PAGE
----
Royal Dutch Shell reported second quarter revenues of $60.5bn, up from $32.5bn a year ago on a very strong recovery in oil & gas prices. Underlying profits came in at $5.5bn, up from $638m last year, with progress in Upstream and Integrated Gas offsetting a decline in Oil Products.
The oil major announced an interim dividend of $0.24 per share, up 50% year-on-year, with a $2bn share buyback also announced alongside results.
The shares rose 4.2% in morning trading.
A spectacular recovery in oil prices, now close to the highest they've been since late 2018, has seen Shell complete a rapid volte-face on shareholder returns. Having slashed the dividend by two thirds in 2020, this year the group reached the halfway point and decided to up the payment by 50%. That still leaves the dividend well below 2019 levels, but is on top of a $2bn buyback. If there's a better illustration of the pace of change in the global energy markets we've yet to see it - and it's change that can cut both ways.
To be fair, Shell's newfound optimism isn't entirely unreasonable. Hugely improved oil prices have lit a fire under cash flows, reaching nearly $10bn a quarter once disposals are included, and that's brought net debt firmly under control.
Despite the improving price environment efforts to trim operating costs remain unaffected, and the group is on track to take $3-4bn off operating costs over 12 months and 20% off planned capital investment. Meanwhile lower net debt means gearing (debt as a percentage of total assets) is back under 30%.
Given all the good news, it's perhaps no surprise that shareholder returns are back at the top of the agenda. But they're not the only calls on the group's resources - and given the group's recent scare when oil prices crashed you could argue the group should be taking a more cautious approach and keeping the cash in hand. We expect the transition away from carbon intensive fossil fuels to eat up capital over the coming years and it's not yet clear to us what the likely return will be.
Still the transition will be slow. Upstream accounts for the majority of capital spending, and profits will continue to be driven by oil & gas for years and perhaps decades to come. If the oil price remains buoyant that may be no bad thing for shareholder returns.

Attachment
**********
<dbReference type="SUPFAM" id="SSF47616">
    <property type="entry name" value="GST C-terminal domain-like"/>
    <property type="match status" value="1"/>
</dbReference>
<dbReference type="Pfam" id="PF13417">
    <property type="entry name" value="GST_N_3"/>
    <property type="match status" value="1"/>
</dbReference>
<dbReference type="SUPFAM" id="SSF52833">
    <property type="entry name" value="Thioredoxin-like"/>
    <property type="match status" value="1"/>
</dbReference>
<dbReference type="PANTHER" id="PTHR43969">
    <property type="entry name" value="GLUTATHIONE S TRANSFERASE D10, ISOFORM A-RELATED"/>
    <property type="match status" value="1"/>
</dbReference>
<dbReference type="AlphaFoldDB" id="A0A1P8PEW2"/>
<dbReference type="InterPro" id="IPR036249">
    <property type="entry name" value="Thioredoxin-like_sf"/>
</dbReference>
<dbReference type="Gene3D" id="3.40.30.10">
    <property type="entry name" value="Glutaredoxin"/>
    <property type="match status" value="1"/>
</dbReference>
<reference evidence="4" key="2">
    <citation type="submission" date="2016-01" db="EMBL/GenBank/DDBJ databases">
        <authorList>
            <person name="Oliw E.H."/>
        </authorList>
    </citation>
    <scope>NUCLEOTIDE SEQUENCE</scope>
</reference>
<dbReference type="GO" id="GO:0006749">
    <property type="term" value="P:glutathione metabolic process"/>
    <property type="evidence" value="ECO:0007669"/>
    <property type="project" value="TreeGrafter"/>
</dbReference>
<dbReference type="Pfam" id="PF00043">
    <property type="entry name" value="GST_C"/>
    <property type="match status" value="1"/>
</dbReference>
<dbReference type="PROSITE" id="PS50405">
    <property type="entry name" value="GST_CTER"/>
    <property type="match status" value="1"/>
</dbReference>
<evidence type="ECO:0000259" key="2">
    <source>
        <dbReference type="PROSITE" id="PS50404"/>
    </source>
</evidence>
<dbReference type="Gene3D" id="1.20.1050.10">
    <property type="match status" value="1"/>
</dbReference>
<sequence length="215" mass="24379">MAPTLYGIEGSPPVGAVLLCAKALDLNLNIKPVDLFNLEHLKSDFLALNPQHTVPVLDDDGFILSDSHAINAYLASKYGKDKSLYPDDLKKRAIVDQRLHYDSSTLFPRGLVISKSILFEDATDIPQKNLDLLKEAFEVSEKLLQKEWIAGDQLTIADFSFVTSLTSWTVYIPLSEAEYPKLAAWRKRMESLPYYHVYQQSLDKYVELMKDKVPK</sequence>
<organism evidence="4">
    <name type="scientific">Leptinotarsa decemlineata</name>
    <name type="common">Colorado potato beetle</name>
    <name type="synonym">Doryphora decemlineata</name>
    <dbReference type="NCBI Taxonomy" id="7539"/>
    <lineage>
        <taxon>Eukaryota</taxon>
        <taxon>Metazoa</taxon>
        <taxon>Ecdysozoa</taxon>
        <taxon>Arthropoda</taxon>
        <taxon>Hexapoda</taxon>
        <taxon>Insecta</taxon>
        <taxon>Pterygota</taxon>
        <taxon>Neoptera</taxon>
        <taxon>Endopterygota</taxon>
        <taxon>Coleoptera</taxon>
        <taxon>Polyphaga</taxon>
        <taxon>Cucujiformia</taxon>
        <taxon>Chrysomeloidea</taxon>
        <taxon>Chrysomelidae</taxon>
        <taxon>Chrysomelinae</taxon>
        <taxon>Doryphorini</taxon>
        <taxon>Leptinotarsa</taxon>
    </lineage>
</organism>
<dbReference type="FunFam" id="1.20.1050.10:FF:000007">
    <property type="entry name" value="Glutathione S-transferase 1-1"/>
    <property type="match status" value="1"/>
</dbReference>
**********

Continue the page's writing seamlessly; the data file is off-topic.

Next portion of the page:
Shell key facts
- Price/earnings ratio: 8.2
- Ten year average Price/earnings ratio: 11.5
- Prospective dividend yield (next 12 months): 3.4%
All ratios are sourced from Refinitiv. Please remember yields are variable and not a reliable indicator of future income. Keep in mind key figures shouldn't be looked at on their own - it's important to understand the big picture.
Half Year Results
Shell's Integrated Gas business reported underlying profits of $1.6bn, up from $362m a year ago. Production increased modestly, with higher prices the real driver of improvement in the division.
Upstream underlying profits moved from a $1.5bn loss a year ago to a $2.5bn profit. Again this was driven by higher prices, with production actually declining on higher maintenance activities.
Underlying profits in the Oil Products division came in at $1.3bn, down from $2.4bn 12 months ago. That reflected lower profits in the Refining & Trading business, as the group experienced lower refining margins, higher operating expense and reduced trading profits as volatility reduced. Chemicals underlying profits more than tripled year-on-year to $670m, with the division benefitting from stronger margins.
Shell reported free cash flow in the quarter of $9.7bn, compared to just $0.2bn in the second quarter of 2020. That's despite a 23.2% increase in capital expenditure, which hit $4.2bn, and reflects improved operating profits and cash from asset disposals.
Net debt stood at $65.7bn at the end of the quarter, down from $77.8bn a year ago. Gearing, the preferred measure of overall indebtedness in the commodities industry, fell from 32.7% to 27.7%.
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